Sunday, 19 July 2015


Ant-Man is a fun, exciting superhero flick, a solid instalment in Marvel's ongoing mega-franchise. While it's never going to set the box office alight like an Avengers film, it's a great experience – better than many would have expected it to be. Indeed, Ant-Man went from being a fascinating new production with real potential to seeming like a sure-fire bomb, simply by losing its original director. That question is going to hang over it forever, of course – just what would Edgar Wright's Ant-Man have been like?

Several critics have pointed out that Ant-Man, as it exists today, would have made more of a splash back in 2008, say, had it been made as Marvel's inaugural release instead of Iron Man. It shares a lot of DNA with that film, being a fairly straightforward origin story for a potential superhero who has a long way to go to learn to be heroic. This could have happened; Edgar Wright started work on the project way back in 2006, but his commitment to other productions, most significantly The World's End, kept him from working on it for long stretches. While Ant-Man sat on the back burner, both the eponymous hero and his partner the Wasp were kept out of Marvel's roster of films; indeed, Janet van Dyne was written into Joss Whedon's earliest scripts for The Avengers before being removed.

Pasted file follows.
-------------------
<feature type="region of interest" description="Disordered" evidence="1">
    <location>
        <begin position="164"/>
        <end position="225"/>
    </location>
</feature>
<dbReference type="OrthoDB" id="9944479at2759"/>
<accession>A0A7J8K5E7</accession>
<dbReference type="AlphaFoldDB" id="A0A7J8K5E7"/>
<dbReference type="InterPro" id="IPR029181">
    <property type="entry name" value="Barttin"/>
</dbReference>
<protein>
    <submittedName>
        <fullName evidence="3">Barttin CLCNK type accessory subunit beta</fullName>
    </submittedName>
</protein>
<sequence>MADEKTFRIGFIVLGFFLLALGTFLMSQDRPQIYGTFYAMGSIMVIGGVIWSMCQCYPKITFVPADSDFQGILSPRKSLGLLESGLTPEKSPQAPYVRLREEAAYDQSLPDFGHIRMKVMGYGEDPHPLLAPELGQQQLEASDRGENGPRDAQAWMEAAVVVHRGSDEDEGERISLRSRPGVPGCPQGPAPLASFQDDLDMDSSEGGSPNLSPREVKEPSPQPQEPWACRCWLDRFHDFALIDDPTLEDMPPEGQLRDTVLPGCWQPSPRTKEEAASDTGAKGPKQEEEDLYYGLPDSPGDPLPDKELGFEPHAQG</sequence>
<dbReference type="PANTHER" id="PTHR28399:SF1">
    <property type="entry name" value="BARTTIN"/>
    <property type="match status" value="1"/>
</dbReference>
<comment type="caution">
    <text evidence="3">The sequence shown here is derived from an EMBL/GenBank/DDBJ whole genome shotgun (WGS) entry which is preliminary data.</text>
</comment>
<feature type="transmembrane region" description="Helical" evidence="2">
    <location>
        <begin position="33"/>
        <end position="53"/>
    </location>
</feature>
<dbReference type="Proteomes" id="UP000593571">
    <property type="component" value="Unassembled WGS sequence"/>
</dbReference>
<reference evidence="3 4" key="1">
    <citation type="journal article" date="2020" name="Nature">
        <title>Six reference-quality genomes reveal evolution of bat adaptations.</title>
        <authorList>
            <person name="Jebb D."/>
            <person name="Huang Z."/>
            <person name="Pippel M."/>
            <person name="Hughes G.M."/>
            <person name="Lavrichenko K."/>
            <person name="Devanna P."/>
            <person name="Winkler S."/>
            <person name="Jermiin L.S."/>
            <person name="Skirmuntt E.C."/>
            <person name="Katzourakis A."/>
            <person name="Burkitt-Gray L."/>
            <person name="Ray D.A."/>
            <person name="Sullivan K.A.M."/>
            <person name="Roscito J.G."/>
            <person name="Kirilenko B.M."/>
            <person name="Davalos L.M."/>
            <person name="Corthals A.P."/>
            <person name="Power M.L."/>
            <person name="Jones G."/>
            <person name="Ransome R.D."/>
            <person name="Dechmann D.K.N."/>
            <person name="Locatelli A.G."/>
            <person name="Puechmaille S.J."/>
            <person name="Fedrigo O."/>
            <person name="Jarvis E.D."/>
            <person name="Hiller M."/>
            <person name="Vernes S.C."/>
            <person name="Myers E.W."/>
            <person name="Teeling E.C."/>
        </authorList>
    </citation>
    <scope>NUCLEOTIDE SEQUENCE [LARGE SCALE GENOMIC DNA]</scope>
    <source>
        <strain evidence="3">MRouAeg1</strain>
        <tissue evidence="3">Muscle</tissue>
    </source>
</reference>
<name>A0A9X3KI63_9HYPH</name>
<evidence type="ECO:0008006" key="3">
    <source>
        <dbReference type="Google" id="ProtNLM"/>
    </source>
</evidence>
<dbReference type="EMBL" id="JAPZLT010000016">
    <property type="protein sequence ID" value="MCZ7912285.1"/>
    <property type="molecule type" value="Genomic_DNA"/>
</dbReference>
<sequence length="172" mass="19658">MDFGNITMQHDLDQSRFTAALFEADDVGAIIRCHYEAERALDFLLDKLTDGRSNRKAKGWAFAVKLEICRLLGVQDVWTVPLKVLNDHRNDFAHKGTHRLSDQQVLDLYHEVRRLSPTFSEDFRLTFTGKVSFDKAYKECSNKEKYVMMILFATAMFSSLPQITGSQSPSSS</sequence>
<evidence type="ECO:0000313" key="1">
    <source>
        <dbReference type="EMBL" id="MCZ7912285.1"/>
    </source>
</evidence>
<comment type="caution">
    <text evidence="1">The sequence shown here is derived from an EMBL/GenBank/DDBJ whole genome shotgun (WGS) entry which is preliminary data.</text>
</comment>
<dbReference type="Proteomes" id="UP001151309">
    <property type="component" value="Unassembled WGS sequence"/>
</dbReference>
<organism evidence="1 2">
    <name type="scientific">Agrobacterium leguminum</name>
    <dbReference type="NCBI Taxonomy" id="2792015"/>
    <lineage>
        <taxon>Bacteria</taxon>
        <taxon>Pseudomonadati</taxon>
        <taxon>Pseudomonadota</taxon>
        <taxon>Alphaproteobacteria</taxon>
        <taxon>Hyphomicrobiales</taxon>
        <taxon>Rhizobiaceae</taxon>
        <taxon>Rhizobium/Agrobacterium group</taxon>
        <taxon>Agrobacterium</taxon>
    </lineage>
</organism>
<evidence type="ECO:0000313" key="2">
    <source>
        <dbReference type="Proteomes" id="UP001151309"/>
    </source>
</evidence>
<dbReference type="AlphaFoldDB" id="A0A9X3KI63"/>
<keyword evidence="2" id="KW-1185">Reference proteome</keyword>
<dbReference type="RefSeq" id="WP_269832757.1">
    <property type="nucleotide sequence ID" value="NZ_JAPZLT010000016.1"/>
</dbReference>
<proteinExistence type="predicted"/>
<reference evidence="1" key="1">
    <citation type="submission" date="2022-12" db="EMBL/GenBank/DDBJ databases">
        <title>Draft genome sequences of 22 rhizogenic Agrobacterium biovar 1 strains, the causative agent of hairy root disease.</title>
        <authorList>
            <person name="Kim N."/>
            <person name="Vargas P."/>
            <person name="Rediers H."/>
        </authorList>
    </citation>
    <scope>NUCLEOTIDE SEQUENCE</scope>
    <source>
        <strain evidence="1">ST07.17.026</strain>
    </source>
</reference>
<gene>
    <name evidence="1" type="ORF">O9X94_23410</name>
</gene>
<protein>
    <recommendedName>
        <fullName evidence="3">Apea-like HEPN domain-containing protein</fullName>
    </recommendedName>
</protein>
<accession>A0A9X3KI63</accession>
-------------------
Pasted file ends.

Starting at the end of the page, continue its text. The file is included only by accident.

That said, there's no guarantee that Ant-Man would have been made a headlining hero back then. The Hank Pym version of the character, along with Janet's Wasp, were founding members of the Avengers in the comics. Now though, they look like the quaint sixties throwbacks that they are. Shrinking superheroes are a harder sell in the 21st century, when there's a temptation to be deathly serious about everything. It's for this reason that Edgar Wright, and his co-writer Joe Cornish, seemed like such a perfect fit for the project. Creators with a background in eccentric comedies and a demonstrated love of the absurdity of comics, they, if anyone, could find a way to make Ant-Man work. When Wright walked after eight years working, on and off, on the production, his cast almost walked with him. Quite what happened we still don't know, although by most accounts it sounds like Wright's vision was too different from the rest of Marvel's stable.